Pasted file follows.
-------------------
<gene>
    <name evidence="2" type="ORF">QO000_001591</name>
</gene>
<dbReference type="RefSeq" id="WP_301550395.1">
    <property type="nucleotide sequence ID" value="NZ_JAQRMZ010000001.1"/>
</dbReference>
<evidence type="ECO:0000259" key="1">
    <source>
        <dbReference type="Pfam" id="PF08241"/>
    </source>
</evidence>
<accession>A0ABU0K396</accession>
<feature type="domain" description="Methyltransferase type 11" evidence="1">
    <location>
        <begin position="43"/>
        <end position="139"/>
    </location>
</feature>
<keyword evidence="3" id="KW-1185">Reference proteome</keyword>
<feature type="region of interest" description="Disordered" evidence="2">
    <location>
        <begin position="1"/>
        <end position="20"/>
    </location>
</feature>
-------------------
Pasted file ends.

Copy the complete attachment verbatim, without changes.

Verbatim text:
<gene>
    <name evidence="2" type="ORF">QO000_001591</name>
</gene>
<dbReference type="RefSeq" id="WP_301550395.1">
    <property type="nucleotide sequence ID" value="NZ_JAQRMZ010000001.1"/>
</dbReference>
<evidence type="ECO:0000259" key="1">
    <source>
        <dbReference type="Pfam" id="PF08241"/>
    </source>
</evidence>
<accession>A0ABU0K396</accession>
<feature type="domain" description="Methyltransferase type 11" evidence="1">
    <location>
        <begin position="43"/>
        <end position="139"/>
    </location>
</feature>
<keyword evidence="3" id="KW-1185">Reference proteome</keyword>
<feature type="region of interest" description="Disordered" evidence="2">
    <location>
        <begin position="1"/>
        <end position="20"/>
    </location>
</feature>